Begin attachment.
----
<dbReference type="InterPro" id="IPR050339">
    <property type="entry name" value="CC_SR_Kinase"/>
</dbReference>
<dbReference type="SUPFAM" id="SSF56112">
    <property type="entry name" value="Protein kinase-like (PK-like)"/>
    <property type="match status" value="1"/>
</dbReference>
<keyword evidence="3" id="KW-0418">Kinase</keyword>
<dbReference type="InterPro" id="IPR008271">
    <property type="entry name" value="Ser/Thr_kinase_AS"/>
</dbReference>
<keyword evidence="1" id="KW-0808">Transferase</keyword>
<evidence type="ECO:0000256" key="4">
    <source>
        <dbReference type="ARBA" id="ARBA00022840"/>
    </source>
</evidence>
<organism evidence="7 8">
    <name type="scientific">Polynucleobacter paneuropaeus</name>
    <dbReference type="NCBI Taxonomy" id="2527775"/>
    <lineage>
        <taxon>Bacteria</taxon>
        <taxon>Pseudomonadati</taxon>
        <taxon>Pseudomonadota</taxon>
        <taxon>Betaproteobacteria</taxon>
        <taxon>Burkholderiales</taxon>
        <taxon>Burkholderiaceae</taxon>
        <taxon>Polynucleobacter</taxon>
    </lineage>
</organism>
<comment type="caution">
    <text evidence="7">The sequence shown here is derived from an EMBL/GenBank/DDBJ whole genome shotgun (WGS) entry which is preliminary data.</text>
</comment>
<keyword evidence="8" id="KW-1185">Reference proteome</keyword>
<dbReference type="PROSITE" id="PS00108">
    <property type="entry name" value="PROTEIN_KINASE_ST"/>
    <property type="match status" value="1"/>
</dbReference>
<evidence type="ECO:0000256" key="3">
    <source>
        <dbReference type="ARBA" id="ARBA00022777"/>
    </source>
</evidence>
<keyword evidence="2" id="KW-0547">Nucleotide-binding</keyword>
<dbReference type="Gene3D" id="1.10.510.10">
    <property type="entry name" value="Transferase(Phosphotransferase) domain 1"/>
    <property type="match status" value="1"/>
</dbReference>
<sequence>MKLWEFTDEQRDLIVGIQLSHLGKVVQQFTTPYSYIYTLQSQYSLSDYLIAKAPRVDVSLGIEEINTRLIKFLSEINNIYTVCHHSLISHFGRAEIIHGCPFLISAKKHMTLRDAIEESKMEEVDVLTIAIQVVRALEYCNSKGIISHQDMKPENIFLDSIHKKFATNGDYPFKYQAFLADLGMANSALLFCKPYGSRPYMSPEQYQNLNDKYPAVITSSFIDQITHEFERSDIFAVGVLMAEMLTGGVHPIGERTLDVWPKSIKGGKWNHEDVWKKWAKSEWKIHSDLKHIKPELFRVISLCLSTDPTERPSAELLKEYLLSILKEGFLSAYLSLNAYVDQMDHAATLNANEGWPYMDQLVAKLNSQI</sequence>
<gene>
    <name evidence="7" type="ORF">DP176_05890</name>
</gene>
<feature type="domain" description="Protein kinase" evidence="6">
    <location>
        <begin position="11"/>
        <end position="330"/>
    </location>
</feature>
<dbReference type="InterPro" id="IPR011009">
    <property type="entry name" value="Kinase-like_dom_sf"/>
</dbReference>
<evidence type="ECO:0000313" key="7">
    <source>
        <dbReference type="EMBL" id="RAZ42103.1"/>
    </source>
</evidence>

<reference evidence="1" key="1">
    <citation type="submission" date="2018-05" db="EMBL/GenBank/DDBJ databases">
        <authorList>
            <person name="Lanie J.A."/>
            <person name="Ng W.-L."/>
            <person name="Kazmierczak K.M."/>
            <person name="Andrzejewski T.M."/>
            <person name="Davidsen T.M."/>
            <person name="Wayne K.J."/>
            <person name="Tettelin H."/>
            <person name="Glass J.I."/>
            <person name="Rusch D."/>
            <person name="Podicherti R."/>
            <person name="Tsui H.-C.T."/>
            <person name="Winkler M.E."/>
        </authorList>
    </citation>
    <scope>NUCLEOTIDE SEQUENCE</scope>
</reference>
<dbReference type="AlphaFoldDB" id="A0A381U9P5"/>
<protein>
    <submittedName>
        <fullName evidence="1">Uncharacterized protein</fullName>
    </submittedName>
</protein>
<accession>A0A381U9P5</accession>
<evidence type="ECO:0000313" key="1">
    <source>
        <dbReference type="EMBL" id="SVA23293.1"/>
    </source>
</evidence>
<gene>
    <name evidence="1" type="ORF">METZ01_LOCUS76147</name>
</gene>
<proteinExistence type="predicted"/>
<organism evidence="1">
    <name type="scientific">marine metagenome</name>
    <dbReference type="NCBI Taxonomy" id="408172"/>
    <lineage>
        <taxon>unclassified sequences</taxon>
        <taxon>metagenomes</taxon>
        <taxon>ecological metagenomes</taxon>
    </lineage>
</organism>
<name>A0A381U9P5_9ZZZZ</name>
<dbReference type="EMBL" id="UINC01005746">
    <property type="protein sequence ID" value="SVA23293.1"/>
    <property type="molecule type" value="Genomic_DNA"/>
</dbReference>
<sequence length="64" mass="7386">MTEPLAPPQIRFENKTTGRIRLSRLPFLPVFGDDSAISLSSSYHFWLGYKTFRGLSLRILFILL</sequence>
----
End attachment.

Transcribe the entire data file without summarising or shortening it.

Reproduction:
<dbReference type="InterPro" id="IPR050339">
    <property type="entry name" value="CC_SR_Kinase"/>
</dbReference>
<dbReference type="SUPFAM" id="SSF56112">
    <property type="entry name" value="Protein kinase-like (PK-like)"/>
    <property type="match status" value="1"/>
</dbReference>
<keyword evidence="3" id="KW-0418">Kinase</keyword>
<dbReference type="InterPro" id="IPR008271">
    <property type="entry name" value="Ser/Thr_kinase_AS"/>
</dbReference>
<keyword evidence="1" id="KW-0808">Transferase</keyword>
<evidence type="ECO:0000256" key="4">
    <source>
        <dbReference type="ARBA" id="ARBA00022840"/>
    </source>
</evidence>
<organism evidence="7 8">
    <name type="scientific">Polynucleobacter paneuropaeus</name>
    <dbReference type="NCBI Taxonomy" id="2527775"/>
    <lineage>
        <taxon>Bacteria</taxon>
        <taxon>Pseudomonadati</taxon>
        <taxon>Pseudomonadota</taxon>
        <taxon>Betaproteobacteria</taxon>
        <taxon>Burkholderiales</taxon>
        <taxon>Burkholderiaceae</taxon>
        <taxon>Polynucleobacter</taxon>
    </lineage>
</organism>
<comment type="caution">
    <text evidence="7">The sequence shown here is derived from an EMBL/GenBank/DDBJ whole genome shotgun (WGS) entry which is preliminary data.</text>
</comment>
<keyword evidence="8" id="KW-1185">Reference proteome</keyword>
<dbReference type="PROSITE" id="PS00108">
    <property type="entry name" value="PROTEIN_KINASE_ST"/>
    <property type="match status" value="1"/>
</dbReference>
<evidence type="ECO:0000256" key="3">
    <source>
        <dbReference type="ARBA" id="ARBA00022777"/>
    </source>
</evidence>
<keyword evidence="2" id="KW-0547">Nucleotide-binding</keyword>
<dbReference type="Gene3D" id="1.10.510.10">
    <property type="entry name" value="Transferase(Phosphotransferase) domain 1"/>
    <property type="match status" value="1"/>
</dbReference>
<sequence>MKLWEFTDEQRDLIVGIQLSHLGKVVQQFTTPYSYIYTLQSQYSLSDYLIAKAPRVDVSLGIEEINTRLIKFLSEINNIYTVCHHSLISHFGRAEIIHGCPFLISAKKHMTLRDAIEESKMEEVDVLTIAIQVVRALEYCNSKGIISHQDMKPENIFLDSIHKKFATNGDYPFKYQAFLADLGMANSALLFCKPYGSRPYMSPEQYQNLNDKYPAVITSSFIDQITHEFERSDIFAVGVLMAEMLTGGVHPIGERTLDVWPKSIKGGKWNHEDVWKKWAKSEWKIHSDLKHIKPELFRVISLCLSTDPTERPSAELLKEYLLSILKEGFLSAYLSLNAYVDQMDHAATLNANEGWPYMDQLVAKLNSQI</sequence>
<gene>
    <name evidence="7" type="ORF">DP176_05890</name>
</gene>
<feature type="domain" description="Protein kinase" evidence="6">
    <location>
        <begin position="11"/>
        <end position="330"/>
    </location>
</feature>
<dbReference type="InterPro" id="IPR011009">
    <property type="entry name" value="Kinase-like_dom_sf"/>
</dbReference>
<evidence type="ECO:0000313" key="7">
    <source>
        <dbReference type="EMBL" id="RAZ42103.1"/>
    </source>
</evidence>

<reference evidence="1" key="1">
    <citation type="submission" date="2018-05" db="EMBL/GenBank/DDBJ databases">
        <authorList>
            <person name="Lanie J.A."/>
            <person name="Ng W.-L."/>
            <person name="Kazmierczak K.M."/>
            <person name="Andrzejewski T.M."/>
            <person name="Davidsen T.M."/>
            <person name="Wayne K.J."/>
            <person name="Tettelin H."/>
            <person name="Glass J.I."/>
            <person name="Rusch D."/>
            <person name="Podicherti R."/>
            <person name="Tsui H.-C.T."/>
            <person name="Winkler M.E."/>
        </authorList>
    </citation>
    <scope>NUCLEOTIDE SEQUENCE</scope>
</reference>
<dbReference type="AlphaFoldDB" id="A0A381U9P5"/>
<protein>
    <submittedName>
        <fullName evidence="1">Uncharacterized protein</fullName>
    </submittedName>
</protein>
<accession>A0A381U9P5</accession>
<evidence type="ECO:0000313" key="1">
    <source>
        <dbReference type="EMBL" id="SVA23293.1"/>
    </source>
</evidence>
<gene>
    <name evidence="1" type="ORF">METZ01_LOCUS76147</name>
</gene>
<proteinExistence type="predicted"/>
<organism evidence="1">
    <name type="scientific">marine metagenome</name>
    <dbReference type="NCBI Taxonomy" id="408172"/>
    <lineage>
        <taxon>unclassified sequences</taxon>
        <taxon>metagenomes</taxon>
        <taxon>ecological metagenomes</taxon>
    </lineage>
</organism>
<name>A0A381U9P5_9ZZZZ</name>
<dbReference type="EMBL" id="UINC01005746">
    <property type="protein sequence ID" value="SVA23293.1"/>
    <property type="molecule type" value="Genomic_DNA"/>
</dbReference>
<sequence length="64" mass="7386">MTEPLAPPQIRFENKTTGRIRLSRLPFLPVFGDDSAISLSSSYHFWLGYKTFRGLSLRILFILL</sequence>